out of the question: I wanted to go by plane, but all the flights are booked, so that's out.
without: We had some but now we're out.
- removed from or not in effective operation, play, a turn at bat, or the like, as in a game: He's out for the season because of an injury.
- no longer having or holding a job, public office, etc.;
disengaged (usually fol. by of ): to be out of work.
extinguished: The elevator is out. Are the lights out?
ended: before the week is out.
- not currently stylish, fashionable, or in vogue: Fitted waistlines are out this season.
senseless: Two drinks and he's usually out.
- not in power, authority, or the like: a member of the out party.
- (of a batter) not succeeding in getting on base: He was out at first on an attempted bunt.
- (of a base runner) not successful in an attempt to advance a base or bases: He was out in attempting to steal second base.
- beyond fixed or regular limits;
out of bounds: The ball was out.
- having a pecuniary loss or expense to an indicated extent: The company will be out millions of dollars if the new factory doesn't open on schedule.
- incorrect or inaccurate: His calculations are out.
- not in practice;
unskillful from lack of practice: Your bow hand is out.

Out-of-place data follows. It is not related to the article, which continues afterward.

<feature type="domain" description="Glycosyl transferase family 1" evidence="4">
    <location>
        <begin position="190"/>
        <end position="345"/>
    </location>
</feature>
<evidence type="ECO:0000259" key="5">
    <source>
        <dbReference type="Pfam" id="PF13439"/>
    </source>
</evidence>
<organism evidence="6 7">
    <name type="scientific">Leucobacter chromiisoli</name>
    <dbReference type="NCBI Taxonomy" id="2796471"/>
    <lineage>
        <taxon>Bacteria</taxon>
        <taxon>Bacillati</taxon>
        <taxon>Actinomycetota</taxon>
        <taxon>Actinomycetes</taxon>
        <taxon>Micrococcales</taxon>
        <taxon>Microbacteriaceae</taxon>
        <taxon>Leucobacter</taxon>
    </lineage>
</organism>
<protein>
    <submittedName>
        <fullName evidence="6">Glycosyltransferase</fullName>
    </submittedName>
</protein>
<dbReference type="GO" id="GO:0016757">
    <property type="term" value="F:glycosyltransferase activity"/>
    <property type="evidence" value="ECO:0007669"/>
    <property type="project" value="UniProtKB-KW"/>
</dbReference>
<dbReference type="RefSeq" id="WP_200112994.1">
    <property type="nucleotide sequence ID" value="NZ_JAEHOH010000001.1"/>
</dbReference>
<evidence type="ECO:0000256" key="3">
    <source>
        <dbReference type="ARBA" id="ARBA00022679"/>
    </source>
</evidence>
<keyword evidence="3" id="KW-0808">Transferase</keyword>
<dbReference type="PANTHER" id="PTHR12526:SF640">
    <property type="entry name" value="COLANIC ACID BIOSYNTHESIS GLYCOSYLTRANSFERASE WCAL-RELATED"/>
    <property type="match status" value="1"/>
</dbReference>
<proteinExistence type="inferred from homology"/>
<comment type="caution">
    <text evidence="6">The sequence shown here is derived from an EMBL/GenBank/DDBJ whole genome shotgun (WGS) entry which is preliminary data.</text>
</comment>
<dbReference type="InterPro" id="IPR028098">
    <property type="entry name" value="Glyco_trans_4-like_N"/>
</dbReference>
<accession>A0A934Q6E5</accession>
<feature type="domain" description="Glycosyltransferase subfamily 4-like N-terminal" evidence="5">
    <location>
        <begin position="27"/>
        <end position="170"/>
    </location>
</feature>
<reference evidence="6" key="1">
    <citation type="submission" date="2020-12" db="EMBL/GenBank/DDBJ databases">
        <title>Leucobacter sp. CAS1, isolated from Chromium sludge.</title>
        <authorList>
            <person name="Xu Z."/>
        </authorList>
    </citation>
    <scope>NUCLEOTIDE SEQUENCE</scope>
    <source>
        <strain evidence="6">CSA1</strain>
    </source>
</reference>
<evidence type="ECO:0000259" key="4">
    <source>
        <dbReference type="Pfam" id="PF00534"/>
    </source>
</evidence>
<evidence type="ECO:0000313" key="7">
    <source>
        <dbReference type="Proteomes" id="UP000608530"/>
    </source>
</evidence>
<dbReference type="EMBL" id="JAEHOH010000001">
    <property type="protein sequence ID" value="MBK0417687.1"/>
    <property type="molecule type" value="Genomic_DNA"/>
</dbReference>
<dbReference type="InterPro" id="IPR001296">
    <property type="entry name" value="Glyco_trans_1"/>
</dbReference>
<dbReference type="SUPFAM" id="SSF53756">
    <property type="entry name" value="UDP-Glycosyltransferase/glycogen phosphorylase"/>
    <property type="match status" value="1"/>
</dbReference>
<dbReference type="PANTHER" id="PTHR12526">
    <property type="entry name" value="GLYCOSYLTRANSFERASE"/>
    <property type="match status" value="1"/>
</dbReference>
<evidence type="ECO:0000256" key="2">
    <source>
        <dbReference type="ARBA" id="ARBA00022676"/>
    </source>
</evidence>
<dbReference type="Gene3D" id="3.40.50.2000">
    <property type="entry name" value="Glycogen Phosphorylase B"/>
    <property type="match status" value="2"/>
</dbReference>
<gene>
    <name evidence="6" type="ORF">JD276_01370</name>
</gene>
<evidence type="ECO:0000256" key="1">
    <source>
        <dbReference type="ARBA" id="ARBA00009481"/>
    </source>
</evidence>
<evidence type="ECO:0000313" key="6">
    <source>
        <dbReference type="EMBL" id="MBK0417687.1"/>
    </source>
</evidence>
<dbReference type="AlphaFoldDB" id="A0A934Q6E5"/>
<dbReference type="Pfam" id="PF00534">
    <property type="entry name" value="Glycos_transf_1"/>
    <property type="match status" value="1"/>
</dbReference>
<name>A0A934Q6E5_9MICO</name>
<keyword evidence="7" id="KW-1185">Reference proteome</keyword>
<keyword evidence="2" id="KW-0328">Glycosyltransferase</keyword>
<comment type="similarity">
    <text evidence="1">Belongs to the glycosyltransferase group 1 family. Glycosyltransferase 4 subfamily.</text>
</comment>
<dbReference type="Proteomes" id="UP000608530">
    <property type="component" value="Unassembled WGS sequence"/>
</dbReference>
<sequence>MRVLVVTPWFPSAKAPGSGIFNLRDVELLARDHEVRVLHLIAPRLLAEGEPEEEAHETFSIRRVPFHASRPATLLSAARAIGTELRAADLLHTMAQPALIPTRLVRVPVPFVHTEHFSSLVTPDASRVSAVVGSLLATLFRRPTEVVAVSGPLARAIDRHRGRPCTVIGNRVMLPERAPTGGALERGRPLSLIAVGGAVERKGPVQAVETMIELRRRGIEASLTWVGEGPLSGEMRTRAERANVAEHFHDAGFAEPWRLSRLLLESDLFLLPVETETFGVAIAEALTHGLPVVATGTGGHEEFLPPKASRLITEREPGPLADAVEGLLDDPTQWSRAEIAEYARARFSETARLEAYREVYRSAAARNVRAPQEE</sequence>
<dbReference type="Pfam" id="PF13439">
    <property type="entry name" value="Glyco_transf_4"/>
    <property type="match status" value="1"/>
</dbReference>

- beyond the usual range, size, weight, etc. (often used in combination): an outsize bed.
made bare, as by holes in one's clothing: out at the knees.
- at variance;
unfriendly: They are out with each other.
- moving or directed outward;
outgoing: the out train.
- not available, plentiful, etc.: Mums are out till next fall.
- located at a distance;
outlying: We sailed to six of the out islands.
- [Cricket.]not having its innings: the out side.
- of or pertaining to the playing of the first nine holes of an 18-hole golf course (opposed to in): His out score on the second round was 33.
- (used to indicate movement or direction from the inside to the outside of something): He looked out the window. She ran out the door.
- (used to indicate location): The car is parked out back.
- (used to indicate movement away from a central point): Let's drive out the old parkway.
- begone! away!
- (used in radio communications to signify that the sender has finished the message and is not expecting or prepared to receive a reply.) Cf. over (def. 61).
- [Archaic.](an exclamation of abhorrence, indignation, reproach, or grief (usually fol. by upon): Out upon you!
- a means of escape or excuse, as from a place, punishment, retribution, responsibility, etc.: He always left himself an out.